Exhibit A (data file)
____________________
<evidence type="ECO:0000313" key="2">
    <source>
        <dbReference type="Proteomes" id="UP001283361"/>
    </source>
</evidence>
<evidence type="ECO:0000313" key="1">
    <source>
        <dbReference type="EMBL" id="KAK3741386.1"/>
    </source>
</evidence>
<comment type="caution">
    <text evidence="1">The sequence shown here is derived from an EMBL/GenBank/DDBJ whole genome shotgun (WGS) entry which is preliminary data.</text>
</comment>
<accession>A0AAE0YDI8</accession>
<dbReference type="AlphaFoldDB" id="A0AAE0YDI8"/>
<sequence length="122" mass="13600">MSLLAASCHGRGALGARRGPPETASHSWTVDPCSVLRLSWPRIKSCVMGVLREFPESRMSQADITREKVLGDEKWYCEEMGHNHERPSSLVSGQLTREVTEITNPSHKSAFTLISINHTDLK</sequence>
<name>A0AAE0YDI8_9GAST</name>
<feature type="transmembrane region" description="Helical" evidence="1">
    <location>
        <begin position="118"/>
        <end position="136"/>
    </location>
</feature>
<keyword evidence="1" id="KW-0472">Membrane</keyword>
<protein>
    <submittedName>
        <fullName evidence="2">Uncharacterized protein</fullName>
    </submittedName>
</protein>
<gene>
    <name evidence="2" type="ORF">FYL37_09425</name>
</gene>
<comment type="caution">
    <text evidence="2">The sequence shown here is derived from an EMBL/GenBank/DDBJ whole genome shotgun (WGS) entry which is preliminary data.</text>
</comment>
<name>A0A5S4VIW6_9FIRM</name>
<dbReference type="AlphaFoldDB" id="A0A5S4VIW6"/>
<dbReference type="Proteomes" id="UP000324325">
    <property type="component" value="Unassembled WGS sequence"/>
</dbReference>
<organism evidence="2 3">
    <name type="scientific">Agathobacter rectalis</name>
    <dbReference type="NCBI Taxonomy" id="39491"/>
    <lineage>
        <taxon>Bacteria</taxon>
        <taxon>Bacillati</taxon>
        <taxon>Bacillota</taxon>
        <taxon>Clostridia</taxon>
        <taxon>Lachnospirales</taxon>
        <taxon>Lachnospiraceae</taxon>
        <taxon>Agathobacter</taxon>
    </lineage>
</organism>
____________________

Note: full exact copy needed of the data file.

<evidence type="ECO:0000313" key="2">
    <source>
        <dbReference type="Proteomes" id="UP001283361"/>
    </source>
</evidence>
<evidence type="ECO:0000313" key="1">
    <source>
        <dbReference type="EMBL" id="KAK3741386.1"/>
    </source>
</evidence>
<comment type="caution">
    <text evidence="1">The sequence shown here is derived from an EMBL/GenBank/DDBJ whole genome shotgun (WGS) entry which is preliminary data.</text>
</comment>
<accession>A0AAE0YDI8</accession>
<dbReference type="AlphaFoldDB" id="A0AAE0YDI8"/>
<sequence length="122" mass="13600">MSLLAASCHGRGALGARRGPPETASHSWTVDPCSVLRLSWPRIKSCVMGVLREFPESRMSQADITREKVLGDEKWYCEEMGHNHERPSSLVSGQLTREVTEITNPSHKSAFTLISINHTDLK</sequence>
<name>A0AAE0YDI8_9GAST</name>
<feature type="transmembrane region" description="Helical" evidence="1">
    <location>
        <begin position="118"/>
        <end position="136"/>
    </location>
</feature>
<keyword evidence="1" id="KW-0472">Membrane</keyword>
<protein>
    <submittedName>
        <fullName evidence="2">Uncharacterized protein</fullName>
    </submittedName>
</protein>
<gene>
    <name evidence="2" type="ORF">FYL37_09425</name>
</gene>
<comment type="caution">
    <text evidence="2">The sequence shown here is derived from an EMBL/GenBank/DDBJ whole genome shotgun (WGS) entry which is preliminary data.</text>
</comment>
<name>A0A5S4VIW6_9FIRM</name>
<dbReference type="AlphaFoldDB" id="A0A5S4VIW6"/>
<dbReference type="Proteomes" id="UP000324325">
    <property type="component" value="Unassembled WGS sequence"/>
</dbReference>
<organism evidence="2 3">
    <name type="scientific">Agathobacter rectalis</name>
    <dbReference type="NCBI Taxonomy" id="39491"/>
    <lineage>
        <taxon>Bacteria</taxon>
        <taxon>Bacillati</taxon>
        <taxon>Bacillota</taxon>
        <taxon>Clostridia</taxon>
        <taxon>Lachnospirales</taxon>
        <taxon>Lachnospiraceae</taxon>
        <taxon>Agathobacter</taxon>
    </lineage>
</organism>